If voters had second thoughts about bouncing California state Sen. Josh Newman (D-Fullerton) from office in a high-profile recall election held during the June 5 primary, his self-centered stem winder on the Senate floor should disabuse them of any such regrets. I was left humming the chorus from a 1980s rock song: "Don't go away mad, but just go away." It wasn't the classiest way to end a short and undistinguished legislative career, but at least it's over.
"It saddens me colleagues, Republican colleagues, that despite all your nice sotto voce words, not a single one of you had the integrity, the decency or the courage to stand up and say … this is wrong, this is an abuse of the recall process," Newman said, comparing the recall to a "crazy dream." He complained that some colleagues sat "idly by" while others "actively abetted" the recall. "Getting someone recalled, getting someone thrown out of their job, getting somebody like me who only wanted to serve, expelled—it's pretty personal."
His words were highfalutin—the Italian phrase for "under the voice" was fairly sophisticated for a Senate floor speech—but his arguments fall apart upon examination. For starters, there isn't anything wrong or abusive about recalling a politician because of his vote. The recall process, like the initiative and referendum processes, have long been a part of the California Constitution, dating back to Progressive Era reforms advocated by Gov. Hiram Johnson.
The state Constitution's recall provision places procedural limits on how to recall elected officials, but it places no limits on the rationale for doing so. As the California Secretary of State's Office explains in its guide to recalling sitting politicians, "Recall is the power of the voters to remove elected officials before their terms expire. It has been a fundamental part of our governmental system since 1911 and has been used by voters to express their dissatisfaction with their elected representatives."
Voters clearly were dissatisfied with Newman, judging by the margin that removed him from office. Activists on both sides of the fracas figured it would be close. But the final tally had voters from Senate District 29, encompassing parts of Orange, Los Angeles and San Bernardino counties, rebuking Newman by a nearly 59 percent to 41 percent. They also overwhelmingly chose Republican Ling Ling Chang of Diamond Bar to replace him.
Despite claims by the Democratic majority, which went all in to save a seat that gave them a Senate supermajority, there was nothing deceptive or unclear about the purpose of the recall. Newman cast a deciding vote in favor of a much-maligned and dramatic increase in gasoline taxes and the vehicle-license fee. "Recall is the ultimate device of accountability between elections," said Carl DeMaio, the former San Diego councilman and radio host who led the effort. It was the "perfect weapon" to use in this case, he added, because the tax increases went into effect in April and voters were able to quickly communicate dissatisfaction with his vote.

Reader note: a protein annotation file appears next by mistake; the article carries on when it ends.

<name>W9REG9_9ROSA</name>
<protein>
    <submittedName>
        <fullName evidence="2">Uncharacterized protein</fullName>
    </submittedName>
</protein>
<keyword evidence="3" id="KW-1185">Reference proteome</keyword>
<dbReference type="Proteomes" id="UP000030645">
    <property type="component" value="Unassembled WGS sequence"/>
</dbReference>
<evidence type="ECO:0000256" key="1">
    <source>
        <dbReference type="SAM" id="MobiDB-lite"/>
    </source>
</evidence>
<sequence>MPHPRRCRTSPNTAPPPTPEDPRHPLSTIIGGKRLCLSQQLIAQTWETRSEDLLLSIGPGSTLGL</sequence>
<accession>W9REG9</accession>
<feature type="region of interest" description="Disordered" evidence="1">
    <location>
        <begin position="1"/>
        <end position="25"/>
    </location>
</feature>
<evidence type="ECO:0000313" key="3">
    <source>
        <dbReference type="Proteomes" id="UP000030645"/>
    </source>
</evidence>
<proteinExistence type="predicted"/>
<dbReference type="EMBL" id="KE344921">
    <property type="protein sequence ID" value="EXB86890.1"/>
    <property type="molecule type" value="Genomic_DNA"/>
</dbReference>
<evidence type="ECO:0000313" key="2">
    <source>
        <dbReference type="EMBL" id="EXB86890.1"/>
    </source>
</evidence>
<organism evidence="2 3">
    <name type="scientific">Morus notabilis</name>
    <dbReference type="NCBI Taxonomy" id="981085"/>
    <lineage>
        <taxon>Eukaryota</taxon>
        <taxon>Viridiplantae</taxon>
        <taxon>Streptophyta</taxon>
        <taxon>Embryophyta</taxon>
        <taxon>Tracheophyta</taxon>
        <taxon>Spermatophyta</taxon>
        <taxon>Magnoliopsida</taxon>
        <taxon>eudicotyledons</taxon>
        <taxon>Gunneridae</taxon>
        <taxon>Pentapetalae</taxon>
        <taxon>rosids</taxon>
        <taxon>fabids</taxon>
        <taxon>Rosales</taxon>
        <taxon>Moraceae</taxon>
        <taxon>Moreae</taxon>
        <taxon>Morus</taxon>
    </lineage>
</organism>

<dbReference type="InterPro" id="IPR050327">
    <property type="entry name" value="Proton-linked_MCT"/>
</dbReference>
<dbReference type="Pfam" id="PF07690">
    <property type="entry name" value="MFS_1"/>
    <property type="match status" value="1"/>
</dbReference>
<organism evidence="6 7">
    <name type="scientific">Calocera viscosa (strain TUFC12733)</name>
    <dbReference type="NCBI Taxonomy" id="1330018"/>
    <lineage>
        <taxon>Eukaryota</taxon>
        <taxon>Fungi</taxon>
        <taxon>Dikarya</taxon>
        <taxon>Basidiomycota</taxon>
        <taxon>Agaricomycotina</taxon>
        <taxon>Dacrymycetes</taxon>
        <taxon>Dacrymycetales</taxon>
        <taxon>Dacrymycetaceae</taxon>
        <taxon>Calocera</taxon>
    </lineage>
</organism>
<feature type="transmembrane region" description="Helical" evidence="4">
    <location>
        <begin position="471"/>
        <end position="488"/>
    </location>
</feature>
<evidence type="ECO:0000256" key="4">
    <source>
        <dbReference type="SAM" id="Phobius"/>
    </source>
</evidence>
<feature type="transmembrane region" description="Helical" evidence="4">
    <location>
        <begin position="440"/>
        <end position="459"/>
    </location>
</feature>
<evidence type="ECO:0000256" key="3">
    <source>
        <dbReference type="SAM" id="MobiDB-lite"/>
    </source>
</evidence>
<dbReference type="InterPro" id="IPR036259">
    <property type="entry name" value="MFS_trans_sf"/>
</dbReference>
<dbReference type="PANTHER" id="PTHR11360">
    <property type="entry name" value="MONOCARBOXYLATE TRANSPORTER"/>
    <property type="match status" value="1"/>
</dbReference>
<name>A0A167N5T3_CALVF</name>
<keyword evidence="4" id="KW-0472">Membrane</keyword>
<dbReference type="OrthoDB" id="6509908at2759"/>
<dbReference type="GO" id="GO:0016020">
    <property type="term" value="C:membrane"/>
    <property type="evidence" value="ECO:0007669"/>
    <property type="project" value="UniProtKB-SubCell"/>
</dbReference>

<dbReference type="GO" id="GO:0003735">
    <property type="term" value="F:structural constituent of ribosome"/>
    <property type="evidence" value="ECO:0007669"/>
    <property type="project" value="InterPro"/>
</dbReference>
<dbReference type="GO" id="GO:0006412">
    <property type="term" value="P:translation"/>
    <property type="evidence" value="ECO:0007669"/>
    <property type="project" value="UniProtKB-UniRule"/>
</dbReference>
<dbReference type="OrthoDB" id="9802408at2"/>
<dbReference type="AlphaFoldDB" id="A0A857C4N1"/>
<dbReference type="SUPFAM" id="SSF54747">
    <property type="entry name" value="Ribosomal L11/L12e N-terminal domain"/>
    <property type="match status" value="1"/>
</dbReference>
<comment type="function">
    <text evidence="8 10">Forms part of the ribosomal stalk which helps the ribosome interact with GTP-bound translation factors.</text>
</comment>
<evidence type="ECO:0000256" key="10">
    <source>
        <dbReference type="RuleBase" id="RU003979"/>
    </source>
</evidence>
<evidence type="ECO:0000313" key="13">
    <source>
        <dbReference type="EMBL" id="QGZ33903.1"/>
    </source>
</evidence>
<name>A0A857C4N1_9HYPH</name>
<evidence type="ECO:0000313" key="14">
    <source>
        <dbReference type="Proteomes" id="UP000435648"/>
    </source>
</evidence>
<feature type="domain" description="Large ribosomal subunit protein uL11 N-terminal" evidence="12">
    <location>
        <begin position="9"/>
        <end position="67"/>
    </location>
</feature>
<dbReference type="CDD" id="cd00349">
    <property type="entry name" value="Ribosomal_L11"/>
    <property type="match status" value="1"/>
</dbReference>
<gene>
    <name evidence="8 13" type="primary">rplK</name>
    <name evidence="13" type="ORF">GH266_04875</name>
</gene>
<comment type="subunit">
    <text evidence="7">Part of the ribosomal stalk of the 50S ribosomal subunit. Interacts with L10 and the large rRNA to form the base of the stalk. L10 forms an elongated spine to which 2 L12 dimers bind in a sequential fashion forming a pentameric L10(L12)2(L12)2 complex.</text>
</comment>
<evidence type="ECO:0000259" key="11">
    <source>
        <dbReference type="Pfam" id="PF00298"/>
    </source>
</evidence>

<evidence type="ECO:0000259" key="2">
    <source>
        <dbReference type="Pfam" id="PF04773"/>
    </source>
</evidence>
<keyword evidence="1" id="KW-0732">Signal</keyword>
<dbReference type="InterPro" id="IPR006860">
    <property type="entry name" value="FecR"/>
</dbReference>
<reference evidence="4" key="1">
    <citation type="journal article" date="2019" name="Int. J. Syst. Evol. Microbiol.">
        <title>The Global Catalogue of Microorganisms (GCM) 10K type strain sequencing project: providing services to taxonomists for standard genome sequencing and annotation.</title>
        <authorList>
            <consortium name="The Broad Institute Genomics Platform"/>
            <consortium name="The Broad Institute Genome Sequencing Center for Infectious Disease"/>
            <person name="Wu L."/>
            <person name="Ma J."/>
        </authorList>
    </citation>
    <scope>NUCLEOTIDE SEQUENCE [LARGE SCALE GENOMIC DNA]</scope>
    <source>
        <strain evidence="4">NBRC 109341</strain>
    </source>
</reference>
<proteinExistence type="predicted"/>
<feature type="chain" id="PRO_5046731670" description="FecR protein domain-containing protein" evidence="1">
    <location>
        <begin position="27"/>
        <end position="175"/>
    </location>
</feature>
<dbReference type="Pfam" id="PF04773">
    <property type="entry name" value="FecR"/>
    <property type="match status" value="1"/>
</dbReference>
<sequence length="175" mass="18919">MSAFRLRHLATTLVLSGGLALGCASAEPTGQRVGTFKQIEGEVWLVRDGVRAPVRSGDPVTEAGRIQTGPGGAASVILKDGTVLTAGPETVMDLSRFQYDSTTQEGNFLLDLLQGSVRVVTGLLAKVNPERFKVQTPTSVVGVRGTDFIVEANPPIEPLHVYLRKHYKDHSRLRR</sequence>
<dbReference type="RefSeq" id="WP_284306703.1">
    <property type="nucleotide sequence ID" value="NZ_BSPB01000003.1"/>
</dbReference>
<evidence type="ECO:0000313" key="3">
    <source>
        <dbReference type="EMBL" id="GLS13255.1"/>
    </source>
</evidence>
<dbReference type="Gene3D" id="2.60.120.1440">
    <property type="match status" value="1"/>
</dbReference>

Obviously, many other senators—including termed-out Republican Anthony Cannella from the Central Valley—voted in favor of the tax hike. But DeMaio and other recall backers were clear that they were implementing the "gazelle strategy." Lions can't take out the entire herd of gazelles, but they could pick off the weakest one. "This is a win for those in California who have lost hope," DeMaio noted. His forces are now focused on qualifying a measure for the November ballot that would directly repeal the taxes that Newman helped pass.
The fictional Chicago character Mr. Dooley would say, from the comfort of an Irish pub, that "Sure, politics ain't beanbag. Tis a man's game, an' women, childer, cripples an' prohybitionists'd do well to keep out iv it." Ignore the offensive and politically incorrect language, given that Dooley was the creation of writer Finley Peter Dunne in 1895. But the phrase was meant to say that political battles are really painful, unlike a harmless game of beanbag.
I'd be more sympathetic to the bruises that Newman endured had his Democratic cohorts not played such electoral hardball to help him. They passed a law that stretched out the time frame for a recall election by months in an obvious effort to rig the rules after the fact to benefit Newman. This law, which is being challenged in the courts, forces all recall votes onto regularly scheduled ballots and undermines this constitutional check and balance.
Senate President Pro Tempore Kevin de Leon (D-Los Angeles) defended the law because he didn't think the recall's focus on stopping the gas tax was "transparent and honest." But it's a crass form of politics to tinker with election rules because you don't like the arguments the other side is making.At least Democratic failed efforts to protect this seat remind us that Newman's parting words were little more than post-election blather.
This column first appeared in the Orange County Register.
Steven Greenhut is Western region director for the R Street Institute. He was a Register editorial writer from 1998-2009. Write to him at firstname.lastname@example.org.
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